Watershed

 Keuka Lake Watershed Protection Plan ('96) - Introduction


Keuka Lake and the watershed that feeds it powerfully affect the lives of area residents and visitors. In addition to its scenic beauty, the lake provides high quality drinking water for nearly 20,000 people. Over 2,800 shoreline residences draw water directly from the lake. Keuka's waters invite swimming, boating and fishing. The lake and its watershed are also home to a wide variety of fish, waterfowl and other wildlife. All these users depend on maintaining high water quality throughout the Keuka watershed. 

The watershed drains 175 square miles of land in Yates and Steuben county. Over 18,000 people make it their home, and many of them depend directly or indirectly upon it for their livelihood. For example, according to the Finger Lakes Association, the economic impact of tourism and recreation in Yates and Steuben County totals nearly $80 million a year. In just one recent year, according to the New York State Department of Environmental Conservation (NYSDEC), anglers from near and far made an estimated 135,000 fishing trips on Keuka Lake, pumping over $5 million into the area economy. 

The $600 million assessed value of lake shore properties, which represents up to 70% of the tax base of some area towns and villages, is highly dependent on the quality of the lake's water. In fact, studies have shown that up to 20% of the value of shoreline property is directly related to water quality. In addition, clean water is vital to the area's industry and agriculture. These economic benefits alone would justify vigorous efforts to maintain and protect water quality throughout the watershed. 

Other values - such as the scenic beauty of the lake or preserving the rich ecology of the watershed - are difficult if not impossible to value in economic terms, yet they may be even more critical to the quality of life enjoyed by everyone who lives in or visits the area. Indeed, membership surveys of the 1,600 member Keuka Lake Association show that water quality is a top priority for area residents. 

In the last ten years, a number of private and governmental organizations have come together to develop a program to ensure that in the future, Keuka Lake stays as clean - or cleaner - than it is now. The program is called the Keuka Lake Looking Ahead Project. Its purpose is to assess a wide range of potential sources of pollution and recommend a watershed management plan that the community can use to protect this resource.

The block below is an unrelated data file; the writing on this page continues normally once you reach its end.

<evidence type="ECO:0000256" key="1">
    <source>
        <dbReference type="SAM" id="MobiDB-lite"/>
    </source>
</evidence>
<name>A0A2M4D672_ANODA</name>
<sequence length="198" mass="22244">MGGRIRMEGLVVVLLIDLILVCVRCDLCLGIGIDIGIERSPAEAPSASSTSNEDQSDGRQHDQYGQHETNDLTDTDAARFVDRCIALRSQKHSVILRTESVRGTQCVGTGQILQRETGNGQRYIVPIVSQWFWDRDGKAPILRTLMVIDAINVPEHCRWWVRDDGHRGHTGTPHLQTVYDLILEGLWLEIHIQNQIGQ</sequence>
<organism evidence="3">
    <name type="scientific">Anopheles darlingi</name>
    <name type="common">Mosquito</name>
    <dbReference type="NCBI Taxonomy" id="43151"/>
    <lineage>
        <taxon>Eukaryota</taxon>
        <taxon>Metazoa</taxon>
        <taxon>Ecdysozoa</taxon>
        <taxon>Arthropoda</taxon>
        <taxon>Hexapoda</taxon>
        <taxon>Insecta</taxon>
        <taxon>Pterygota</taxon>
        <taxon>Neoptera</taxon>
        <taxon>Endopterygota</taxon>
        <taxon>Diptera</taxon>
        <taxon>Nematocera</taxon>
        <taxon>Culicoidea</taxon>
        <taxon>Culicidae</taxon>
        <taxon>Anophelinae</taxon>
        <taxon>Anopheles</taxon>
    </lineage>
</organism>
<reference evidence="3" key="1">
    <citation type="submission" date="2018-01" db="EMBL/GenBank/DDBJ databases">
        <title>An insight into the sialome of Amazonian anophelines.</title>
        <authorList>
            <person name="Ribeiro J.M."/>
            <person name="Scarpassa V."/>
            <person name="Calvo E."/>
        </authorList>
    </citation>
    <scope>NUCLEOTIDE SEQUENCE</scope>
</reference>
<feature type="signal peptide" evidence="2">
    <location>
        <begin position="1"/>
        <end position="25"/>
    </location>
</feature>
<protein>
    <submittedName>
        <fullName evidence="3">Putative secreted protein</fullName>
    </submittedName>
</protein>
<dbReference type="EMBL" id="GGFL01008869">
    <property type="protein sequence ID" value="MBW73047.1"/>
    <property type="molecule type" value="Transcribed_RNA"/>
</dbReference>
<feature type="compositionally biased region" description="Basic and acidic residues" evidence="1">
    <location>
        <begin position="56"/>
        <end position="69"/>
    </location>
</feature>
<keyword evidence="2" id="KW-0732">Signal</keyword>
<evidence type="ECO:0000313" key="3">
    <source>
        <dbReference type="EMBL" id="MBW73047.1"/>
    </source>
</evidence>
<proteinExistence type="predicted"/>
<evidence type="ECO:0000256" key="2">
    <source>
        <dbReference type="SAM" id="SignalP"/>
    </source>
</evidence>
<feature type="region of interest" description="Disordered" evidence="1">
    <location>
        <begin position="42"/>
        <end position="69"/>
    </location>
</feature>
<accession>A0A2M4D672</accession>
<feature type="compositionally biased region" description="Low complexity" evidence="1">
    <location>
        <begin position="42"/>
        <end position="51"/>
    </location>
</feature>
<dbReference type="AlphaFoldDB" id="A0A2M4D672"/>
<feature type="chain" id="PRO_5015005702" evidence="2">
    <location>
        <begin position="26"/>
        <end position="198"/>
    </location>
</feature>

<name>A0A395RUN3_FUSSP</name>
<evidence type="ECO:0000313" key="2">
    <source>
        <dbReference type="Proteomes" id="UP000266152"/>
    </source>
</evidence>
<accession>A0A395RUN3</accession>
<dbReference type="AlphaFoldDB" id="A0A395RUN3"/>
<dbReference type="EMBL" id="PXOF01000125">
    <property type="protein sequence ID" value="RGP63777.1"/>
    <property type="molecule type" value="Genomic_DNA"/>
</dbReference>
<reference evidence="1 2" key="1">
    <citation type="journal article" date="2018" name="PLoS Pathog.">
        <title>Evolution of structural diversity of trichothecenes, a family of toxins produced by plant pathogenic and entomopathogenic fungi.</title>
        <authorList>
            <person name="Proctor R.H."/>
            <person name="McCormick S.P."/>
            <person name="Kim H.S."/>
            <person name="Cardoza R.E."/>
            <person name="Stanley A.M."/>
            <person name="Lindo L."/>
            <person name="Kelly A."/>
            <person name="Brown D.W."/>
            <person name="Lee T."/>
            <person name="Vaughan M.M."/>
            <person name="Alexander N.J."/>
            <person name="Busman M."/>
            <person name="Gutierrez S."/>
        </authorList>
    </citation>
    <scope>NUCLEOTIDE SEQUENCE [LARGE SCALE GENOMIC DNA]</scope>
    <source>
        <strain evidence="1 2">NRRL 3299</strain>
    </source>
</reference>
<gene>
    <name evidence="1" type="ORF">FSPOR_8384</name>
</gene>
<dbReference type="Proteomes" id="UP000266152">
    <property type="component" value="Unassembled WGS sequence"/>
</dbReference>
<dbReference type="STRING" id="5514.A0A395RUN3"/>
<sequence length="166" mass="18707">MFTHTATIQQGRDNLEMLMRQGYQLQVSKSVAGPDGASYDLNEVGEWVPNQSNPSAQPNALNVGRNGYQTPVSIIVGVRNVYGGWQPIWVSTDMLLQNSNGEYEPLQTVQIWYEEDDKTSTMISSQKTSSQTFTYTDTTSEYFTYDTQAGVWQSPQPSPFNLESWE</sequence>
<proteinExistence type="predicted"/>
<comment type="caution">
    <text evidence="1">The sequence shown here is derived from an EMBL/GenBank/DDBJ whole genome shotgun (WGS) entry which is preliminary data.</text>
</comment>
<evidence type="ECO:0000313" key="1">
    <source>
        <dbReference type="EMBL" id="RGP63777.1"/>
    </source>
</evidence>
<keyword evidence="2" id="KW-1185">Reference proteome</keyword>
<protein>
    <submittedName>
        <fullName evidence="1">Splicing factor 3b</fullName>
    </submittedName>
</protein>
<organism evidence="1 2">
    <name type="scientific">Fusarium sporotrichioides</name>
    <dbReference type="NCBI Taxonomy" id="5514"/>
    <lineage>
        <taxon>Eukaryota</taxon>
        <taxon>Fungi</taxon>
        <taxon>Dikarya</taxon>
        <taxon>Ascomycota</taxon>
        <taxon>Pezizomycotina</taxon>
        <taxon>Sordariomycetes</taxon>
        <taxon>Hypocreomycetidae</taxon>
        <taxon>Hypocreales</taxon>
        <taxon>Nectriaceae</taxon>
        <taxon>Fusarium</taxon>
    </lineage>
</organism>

The project analyzed the impact of seventeen potential sources of pollution on the lake and watershed. It concluded that, while the overall quality of water in the watershed is very good, there is clear evidence that pollution is having an impact. Fortunately, most potential sources of pollution can be prevented or eliminated through a variety of practical and cost-effective measures. In fact, many of these are already being implemented, producing significant reductions in pollution. 

The Keuka Lake Looking Ahead report provides the detailed scientific guidance needed to formulate an effective watershed management plan. This booklet summarizes the report's key findings and recommendations. It is designed to help you and other interested individuals and organizations to participate in developing a broad, community-based program - one that will accommodate economic growth and development while protecting and improving the Keuka Lake watershed for today's users and generations to come.



To Preserve and Protect Keuka Lake